I think the inspiration for new characters comes from the same sort of influences that contribute to any sort of creativity. It’s a lame-sounding answer, I know, but I don’t see character creation as somehow being essentially different. As for re-using characters, I have sometimes taken a character from a short-lived game (usually meaning a one session con game) and used it again (usually in another con game), after the appropriate tweaks to make it better fit the new setting.

I am not, however, one of those people who tries to run one or two characters in nearly every game of the appropriate genre that they play. It’s not something I really understand the motivation for, and I’ve watched GMs (mainly at Ambercons) have to struggle with shoehorning these characters into their worlds.

I actually think that the whole idea of trying to bring an existing character into a new game is, on the whole, a flawed one. If the player is willing to be exceedingly flexible, it may be possible to make the character fit into it’s new home, but, imo, it will never fit as well as a character that was specifically created for that game.

February 18, 2004: 8:47 pm: Game WISH

After skipping the last couple of WISHes, I thought I’d try to get back into them with this one:

WISH 84: Five Games

What five games would you love to run/play if you had a willing group and a weekly time slot?

1) Buffy — My experience with this one consists of a scenario I ran at last year’s TBR, and that was done diceless, but this is still a game I’d definitely like to run/play more.

2) Nobilis — I still don’t own a copy, but that doesn’t stop me from wanting to play in (or even run) a game.

3) Unknown Armies — I haven’t picked this one up yet either, but the premise and the good buzz make me want to give it a try.

4) Godlike — I bought this a while ago, and it’s a great take on the whole supers in WWII idea.

5) Amber — I miss being in a regular Amber ftf game.

There are a few close runners-up, like My Life With Master, Call of Cthulhu, Feng Shui and maybe Dead Inside, but those are the top five. At least for today.

January 19, 2004: 10:34 pm: Game WISH

WISH 81: My Favorite System

What’s your favorite game system, and why? What things don’t you like about it? How much do you have to “jigger” it from published rules and why?

Hmmm….I don’t really see myself as a system-oriented sort of player (or GM), so this is a tough one. There are quite a few games that I like, but that’s usually because of their ideas, atmosphere and world, rather than because of the specifics of their mechanics.

For the sake of the question though, I’ll pick the Amber Diceless RPG, only because it’s the one I’ve played the most over the past few years. Of course, that usually means tossing the auction, trashing the sorcery, fiddling with the artifact rules….okay, maybe this wasn’t the best choice, but it does illustrate my basic point. Even when a system is flawed, if I like the ideas behind it, I’ll tend to like the game. Near-perfect mechanics that are presented in a dry way just don’t arouse much enthusiasm, and, IMO, it’s easier to tweak rules than to fix a boring setting.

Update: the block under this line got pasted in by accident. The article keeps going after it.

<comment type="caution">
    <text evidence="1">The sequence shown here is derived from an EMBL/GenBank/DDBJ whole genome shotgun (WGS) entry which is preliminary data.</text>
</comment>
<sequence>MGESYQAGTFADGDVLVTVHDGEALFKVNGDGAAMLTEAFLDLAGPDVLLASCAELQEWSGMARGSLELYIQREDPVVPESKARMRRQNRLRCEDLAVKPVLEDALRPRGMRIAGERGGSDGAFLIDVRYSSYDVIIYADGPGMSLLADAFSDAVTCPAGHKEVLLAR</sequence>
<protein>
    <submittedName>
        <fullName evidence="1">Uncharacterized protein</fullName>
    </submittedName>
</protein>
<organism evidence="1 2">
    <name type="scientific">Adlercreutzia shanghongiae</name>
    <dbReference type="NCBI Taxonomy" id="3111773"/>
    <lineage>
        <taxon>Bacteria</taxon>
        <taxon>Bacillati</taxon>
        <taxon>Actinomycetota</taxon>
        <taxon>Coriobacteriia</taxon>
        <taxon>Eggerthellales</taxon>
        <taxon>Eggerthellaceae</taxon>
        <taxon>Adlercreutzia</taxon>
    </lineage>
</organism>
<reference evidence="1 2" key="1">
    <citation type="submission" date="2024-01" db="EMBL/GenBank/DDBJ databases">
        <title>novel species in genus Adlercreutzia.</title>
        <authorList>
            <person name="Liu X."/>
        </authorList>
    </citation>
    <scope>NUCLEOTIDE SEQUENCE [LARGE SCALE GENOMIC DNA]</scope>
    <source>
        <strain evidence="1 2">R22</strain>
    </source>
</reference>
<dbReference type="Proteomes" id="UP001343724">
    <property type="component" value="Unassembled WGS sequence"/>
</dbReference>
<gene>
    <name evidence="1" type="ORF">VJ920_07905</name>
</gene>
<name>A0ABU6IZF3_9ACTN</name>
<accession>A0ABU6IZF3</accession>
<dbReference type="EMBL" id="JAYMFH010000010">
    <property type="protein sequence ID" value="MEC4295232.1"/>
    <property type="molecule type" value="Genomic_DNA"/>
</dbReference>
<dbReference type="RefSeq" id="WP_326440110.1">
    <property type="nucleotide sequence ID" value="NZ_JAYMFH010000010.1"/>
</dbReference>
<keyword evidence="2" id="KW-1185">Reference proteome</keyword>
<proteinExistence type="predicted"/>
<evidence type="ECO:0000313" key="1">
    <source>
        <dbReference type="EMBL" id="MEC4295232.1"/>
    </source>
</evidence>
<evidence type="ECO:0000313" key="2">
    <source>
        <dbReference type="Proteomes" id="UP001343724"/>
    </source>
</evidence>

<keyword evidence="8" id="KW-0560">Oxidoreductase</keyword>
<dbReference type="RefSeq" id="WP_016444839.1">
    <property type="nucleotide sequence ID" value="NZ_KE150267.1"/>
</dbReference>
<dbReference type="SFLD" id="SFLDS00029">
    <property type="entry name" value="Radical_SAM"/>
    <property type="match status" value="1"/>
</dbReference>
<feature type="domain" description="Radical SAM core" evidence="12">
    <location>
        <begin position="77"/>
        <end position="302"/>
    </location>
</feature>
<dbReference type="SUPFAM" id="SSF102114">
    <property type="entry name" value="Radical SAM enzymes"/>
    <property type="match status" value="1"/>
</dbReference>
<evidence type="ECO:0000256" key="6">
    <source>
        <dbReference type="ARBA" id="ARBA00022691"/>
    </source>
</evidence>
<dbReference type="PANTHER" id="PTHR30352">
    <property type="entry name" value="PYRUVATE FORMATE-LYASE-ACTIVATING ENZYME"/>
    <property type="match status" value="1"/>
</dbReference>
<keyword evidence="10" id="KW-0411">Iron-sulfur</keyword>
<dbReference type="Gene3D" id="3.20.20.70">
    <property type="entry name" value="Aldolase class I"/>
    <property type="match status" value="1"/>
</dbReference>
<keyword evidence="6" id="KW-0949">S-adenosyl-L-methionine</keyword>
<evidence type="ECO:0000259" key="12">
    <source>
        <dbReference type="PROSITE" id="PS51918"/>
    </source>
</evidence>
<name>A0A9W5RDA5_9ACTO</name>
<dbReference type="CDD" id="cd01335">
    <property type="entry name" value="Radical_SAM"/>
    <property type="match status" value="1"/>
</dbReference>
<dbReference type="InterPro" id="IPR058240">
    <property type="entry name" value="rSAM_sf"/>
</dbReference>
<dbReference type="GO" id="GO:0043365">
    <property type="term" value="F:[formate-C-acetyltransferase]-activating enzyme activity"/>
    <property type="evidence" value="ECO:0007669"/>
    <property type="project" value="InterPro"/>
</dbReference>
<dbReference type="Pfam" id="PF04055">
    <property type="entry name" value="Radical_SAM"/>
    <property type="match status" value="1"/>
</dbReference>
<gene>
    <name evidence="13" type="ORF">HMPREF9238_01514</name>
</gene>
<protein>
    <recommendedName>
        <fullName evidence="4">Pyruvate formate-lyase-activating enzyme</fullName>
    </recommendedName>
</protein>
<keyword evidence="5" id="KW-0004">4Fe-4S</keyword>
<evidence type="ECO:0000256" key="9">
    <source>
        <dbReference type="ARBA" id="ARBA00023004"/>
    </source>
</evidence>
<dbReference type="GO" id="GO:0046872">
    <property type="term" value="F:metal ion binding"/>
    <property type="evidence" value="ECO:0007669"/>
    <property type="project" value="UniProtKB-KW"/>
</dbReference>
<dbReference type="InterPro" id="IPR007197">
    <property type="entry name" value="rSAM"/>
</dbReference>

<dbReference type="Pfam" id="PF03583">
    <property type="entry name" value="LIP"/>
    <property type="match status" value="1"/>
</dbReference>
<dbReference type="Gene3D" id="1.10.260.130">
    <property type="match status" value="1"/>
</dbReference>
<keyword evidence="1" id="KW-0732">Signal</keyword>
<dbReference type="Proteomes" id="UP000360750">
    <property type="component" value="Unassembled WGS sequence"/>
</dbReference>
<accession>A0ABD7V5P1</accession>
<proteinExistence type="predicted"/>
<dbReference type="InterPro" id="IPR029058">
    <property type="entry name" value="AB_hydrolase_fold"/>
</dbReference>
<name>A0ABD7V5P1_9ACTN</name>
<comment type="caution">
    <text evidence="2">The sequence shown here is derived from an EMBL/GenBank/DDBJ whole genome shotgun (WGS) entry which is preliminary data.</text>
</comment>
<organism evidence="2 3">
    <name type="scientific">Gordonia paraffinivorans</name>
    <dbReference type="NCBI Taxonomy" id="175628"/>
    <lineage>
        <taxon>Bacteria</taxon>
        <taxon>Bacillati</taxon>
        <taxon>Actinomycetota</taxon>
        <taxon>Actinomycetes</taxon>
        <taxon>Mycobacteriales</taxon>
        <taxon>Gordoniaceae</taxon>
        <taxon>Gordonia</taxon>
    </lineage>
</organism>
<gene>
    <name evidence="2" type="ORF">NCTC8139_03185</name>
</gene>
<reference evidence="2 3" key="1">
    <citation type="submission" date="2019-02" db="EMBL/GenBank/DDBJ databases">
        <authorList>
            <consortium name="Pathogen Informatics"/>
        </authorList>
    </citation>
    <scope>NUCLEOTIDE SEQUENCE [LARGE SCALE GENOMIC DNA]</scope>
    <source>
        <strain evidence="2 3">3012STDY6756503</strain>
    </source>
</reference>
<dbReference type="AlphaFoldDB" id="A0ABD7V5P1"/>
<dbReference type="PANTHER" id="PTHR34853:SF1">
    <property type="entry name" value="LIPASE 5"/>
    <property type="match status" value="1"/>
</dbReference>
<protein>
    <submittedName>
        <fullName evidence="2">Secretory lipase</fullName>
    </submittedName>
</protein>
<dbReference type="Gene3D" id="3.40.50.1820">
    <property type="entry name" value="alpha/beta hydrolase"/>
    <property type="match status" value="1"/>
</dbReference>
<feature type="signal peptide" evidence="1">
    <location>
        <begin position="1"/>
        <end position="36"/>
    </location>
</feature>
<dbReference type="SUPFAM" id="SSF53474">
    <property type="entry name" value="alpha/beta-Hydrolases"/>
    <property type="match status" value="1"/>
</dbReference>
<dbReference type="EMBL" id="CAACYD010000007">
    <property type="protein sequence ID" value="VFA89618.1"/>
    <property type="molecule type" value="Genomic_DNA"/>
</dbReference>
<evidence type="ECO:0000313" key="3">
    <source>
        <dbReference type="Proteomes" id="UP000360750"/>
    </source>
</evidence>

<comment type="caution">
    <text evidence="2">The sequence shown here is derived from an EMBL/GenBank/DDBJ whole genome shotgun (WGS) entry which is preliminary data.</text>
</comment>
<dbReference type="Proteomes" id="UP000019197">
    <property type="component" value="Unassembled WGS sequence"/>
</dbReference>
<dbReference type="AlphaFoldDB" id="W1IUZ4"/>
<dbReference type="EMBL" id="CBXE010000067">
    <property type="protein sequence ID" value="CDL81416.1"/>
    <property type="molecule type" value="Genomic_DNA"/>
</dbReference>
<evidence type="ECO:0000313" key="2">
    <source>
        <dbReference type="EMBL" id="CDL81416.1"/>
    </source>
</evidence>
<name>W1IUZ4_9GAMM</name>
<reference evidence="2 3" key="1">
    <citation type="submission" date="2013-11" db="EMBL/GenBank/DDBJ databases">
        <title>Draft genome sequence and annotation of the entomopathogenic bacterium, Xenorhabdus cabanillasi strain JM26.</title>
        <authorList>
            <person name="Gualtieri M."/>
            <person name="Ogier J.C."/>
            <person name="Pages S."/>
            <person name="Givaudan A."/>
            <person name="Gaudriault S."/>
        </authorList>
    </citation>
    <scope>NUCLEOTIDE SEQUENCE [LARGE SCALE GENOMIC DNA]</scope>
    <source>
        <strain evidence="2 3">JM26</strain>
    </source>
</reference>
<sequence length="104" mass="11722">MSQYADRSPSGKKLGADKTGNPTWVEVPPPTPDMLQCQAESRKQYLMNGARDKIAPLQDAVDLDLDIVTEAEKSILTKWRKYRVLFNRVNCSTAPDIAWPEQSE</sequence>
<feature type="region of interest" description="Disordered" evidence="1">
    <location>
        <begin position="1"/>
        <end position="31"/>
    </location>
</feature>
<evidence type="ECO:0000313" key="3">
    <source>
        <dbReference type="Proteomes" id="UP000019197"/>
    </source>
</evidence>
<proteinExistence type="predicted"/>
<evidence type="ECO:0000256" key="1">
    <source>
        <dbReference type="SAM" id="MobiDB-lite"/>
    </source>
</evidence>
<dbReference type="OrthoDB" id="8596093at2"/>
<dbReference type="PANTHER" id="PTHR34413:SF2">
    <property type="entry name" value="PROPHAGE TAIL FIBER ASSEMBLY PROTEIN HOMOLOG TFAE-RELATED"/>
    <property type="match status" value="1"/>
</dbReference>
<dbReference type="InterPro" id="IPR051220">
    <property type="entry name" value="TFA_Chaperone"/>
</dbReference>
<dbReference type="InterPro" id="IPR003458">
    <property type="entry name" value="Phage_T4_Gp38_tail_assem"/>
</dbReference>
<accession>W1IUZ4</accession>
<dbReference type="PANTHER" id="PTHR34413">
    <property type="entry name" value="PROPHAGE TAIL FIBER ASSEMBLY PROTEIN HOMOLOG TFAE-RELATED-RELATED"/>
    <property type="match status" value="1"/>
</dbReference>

January 9, 2004: 9:49 pm: Game WISH

WISH 80: Finding a New Group

How do you go about finding a new gaming group?

That’s a good question. I think networking is the most important thing, as most gaming groups I’ve been in have involved just happening to know the right person at the right time.

The problem I’ve run into since I left college long ago is finding local gamers at all. Currently my friend Jenn and I are driving almost two hours (each way) to play in a once-a-month game, and I was making that drive for several years before I met her. That’s been my only steady source of gaming, and I like the people there, but it would be nice to not have to make that much of a journey for a game, in part because it might well mean playing in more games.

Finding a new group to game with, when you don’t live in an urban area with lots of local gamers to choose from, can be frustrating, and I’m sorry to say that I don’t know of any secrets to make it less so. Even once you find other gamers, there’s every possibilities that clashing personalities and tastes will result in only a short-lived gaming experience.

Hmmm….this answer is ending up being more depressing than I’d intended when I started writing it.

: 9:26 pm: Game WISH

WISH 79: Ideal Cast Size

What do you think is the best cast size for the games you’ve played? What are the factors that go into your answer: genre, play group, gaming system, etc.?

As a general rule, I think the way I look at the ratio is that less roleplaying allows more players, as long as their aren’t so many players that they make combat scenes unwieldy for the players or the GM.

Then there are all the other factors to take into account. Some GMs do better than others with larger groups, regardless of the system. Some players want or need more attention than others. Some systems work better with a certain number of characters.

I think this comes down to another, “It depends.”